Science & Technology



Philly tech start-up Sporttrade has a new model for sports betting, and it looks a lot like a stock exchange

Andrew Maykuth, The Philadelphia Inquirer on

Published in Science & Technology News

Alex Kane traces the origin of his Big Idea to revolutionize sports betting to his junior year at Drexel University, when he and his father placed a wager on an obscure Thai golfer to win the 2016 Masters Tournament.

Kane’s golfer, Kiradech Aphibarnrat, performed surprisingly well through the first half of the four-day tournament and was only a few strokes behind the leader after two rounds. The odds in his favor had risen about 100 times from the start of the tournament.

Kane would have liked to trade his bet at that point, just as he could sell a stock or cryptocurrency on a smartphone app such as Robinhood or Coinbase, the popular tools for a new generation of traders. But there was no similar market platform for trading sports bets.

“That’s when I realized, ‘Oh, my gosh, this structure stinks,’ ” said Kane, who grew up in Birmingham Township, Pa. “It should be way more like capital markets trading, where like I’m able to pick up Robinhood or Coinbase and trade based on the changes in the market.”

Alas, Kane lost his wager on Aphibarnrat, who finished tied for 15th in the Masters. But the seed of a new business was planted.

Fast forward five years. Sports betting is legal now in Pennsylvania, New Jersey and about a dozen other states. Kane, now 27, has transformed his idea into a real business, Sporttrade Inc., which he envisions will operate more like a stock exchange than a traditional sportsbook. It launched its website last month,, and it’s undergoing licensing review in New Jersey. Pending approval, it could begin taking bets by the end of the summer.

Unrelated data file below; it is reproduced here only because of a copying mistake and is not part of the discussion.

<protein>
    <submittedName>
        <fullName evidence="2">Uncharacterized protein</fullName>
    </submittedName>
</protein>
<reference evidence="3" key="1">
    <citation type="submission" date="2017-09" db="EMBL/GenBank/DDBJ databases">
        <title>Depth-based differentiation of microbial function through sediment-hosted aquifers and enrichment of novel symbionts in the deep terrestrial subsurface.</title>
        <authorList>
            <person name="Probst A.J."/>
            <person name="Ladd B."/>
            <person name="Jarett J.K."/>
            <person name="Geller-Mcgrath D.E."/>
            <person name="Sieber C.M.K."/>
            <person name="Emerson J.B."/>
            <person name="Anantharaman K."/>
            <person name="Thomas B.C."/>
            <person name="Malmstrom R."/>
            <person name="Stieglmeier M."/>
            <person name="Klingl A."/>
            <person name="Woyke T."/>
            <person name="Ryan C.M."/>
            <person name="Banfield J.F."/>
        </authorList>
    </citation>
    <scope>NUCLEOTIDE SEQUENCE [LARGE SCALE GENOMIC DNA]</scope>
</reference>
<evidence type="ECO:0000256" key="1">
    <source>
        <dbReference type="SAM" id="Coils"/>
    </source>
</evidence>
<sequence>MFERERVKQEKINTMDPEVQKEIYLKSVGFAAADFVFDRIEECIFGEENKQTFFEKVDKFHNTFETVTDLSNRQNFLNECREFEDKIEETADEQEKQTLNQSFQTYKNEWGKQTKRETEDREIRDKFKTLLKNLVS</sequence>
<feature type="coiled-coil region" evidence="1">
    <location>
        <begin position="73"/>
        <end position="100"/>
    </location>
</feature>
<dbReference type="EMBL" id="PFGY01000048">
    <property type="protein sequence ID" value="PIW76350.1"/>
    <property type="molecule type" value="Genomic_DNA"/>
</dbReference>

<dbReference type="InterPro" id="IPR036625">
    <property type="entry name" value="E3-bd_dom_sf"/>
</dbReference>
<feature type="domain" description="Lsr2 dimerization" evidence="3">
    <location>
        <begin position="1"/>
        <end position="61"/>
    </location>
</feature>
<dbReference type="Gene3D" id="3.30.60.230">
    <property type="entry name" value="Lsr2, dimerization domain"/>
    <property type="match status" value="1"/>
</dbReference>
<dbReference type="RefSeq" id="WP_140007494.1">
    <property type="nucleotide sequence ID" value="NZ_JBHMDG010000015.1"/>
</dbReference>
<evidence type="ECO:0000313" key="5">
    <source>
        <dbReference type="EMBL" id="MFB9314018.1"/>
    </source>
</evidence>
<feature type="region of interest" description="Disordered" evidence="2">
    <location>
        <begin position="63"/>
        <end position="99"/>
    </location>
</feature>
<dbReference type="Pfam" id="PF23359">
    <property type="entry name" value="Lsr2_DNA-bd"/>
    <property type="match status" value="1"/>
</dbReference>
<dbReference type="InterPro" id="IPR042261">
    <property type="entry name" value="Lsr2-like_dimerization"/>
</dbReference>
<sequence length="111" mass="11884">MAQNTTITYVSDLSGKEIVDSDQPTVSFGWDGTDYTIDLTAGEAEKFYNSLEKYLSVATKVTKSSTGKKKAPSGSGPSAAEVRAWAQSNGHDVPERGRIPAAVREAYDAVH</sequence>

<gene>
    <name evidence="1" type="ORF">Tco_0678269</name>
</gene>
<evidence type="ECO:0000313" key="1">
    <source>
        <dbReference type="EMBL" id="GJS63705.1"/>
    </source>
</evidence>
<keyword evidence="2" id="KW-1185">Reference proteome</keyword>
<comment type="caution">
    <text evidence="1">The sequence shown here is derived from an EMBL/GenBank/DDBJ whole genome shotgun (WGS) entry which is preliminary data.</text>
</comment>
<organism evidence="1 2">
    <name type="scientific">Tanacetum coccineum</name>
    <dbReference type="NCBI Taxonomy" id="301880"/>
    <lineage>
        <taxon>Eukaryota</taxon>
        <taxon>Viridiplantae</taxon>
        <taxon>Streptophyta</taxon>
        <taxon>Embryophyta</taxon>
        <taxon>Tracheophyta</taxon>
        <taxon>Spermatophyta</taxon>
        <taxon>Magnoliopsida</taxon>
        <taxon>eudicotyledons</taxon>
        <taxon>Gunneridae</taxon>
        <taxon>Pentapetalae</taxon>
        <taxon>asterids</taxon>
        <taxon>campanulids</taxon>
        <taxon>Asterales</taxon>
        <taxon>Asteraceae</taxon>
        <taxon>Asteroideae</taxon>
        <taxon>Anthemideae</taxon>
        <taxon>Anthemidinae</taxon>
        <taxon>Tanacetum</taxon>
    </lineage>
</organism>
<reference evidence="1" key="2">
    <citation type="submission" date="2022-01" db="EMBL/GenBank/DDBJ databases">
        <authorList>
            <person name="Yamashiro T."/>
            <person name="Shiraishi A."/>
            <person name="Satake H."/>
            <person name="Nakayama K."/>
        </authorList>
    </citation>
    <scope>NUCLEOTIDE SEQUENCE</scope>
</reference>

“We fundamentally believe that what we are building is so much closer to options trading or futures trading than traditional sports betting and casinos,” said Kane, who studied business administration at Drexel, where he was also an intercollegiate golfer.

Kane hopes Sporttrade will dramatically change the way in-game sports betting is conducted by increasing the speed and lowering the cost for bettors to wager while an event, such as a golf tournament, is underway.

Bettors using sports-betting apps can now place wagers during an event, and even cash out of a position. But experts say there is often a delay as bookmakers ponder whether to accept or reject an in-game wager as they assess their risk, and the margins the bookmakers earn on such bets makes them unattractive.

“You’ll find that if you’re not betting at the timeouts or between the quarters, you’re going to end up with a situation where you submit the bet and then there is a delay,” said Jack Andrews, a professional sports bettor in New Jersey. “It seems like they’re getting a free roll against you.”


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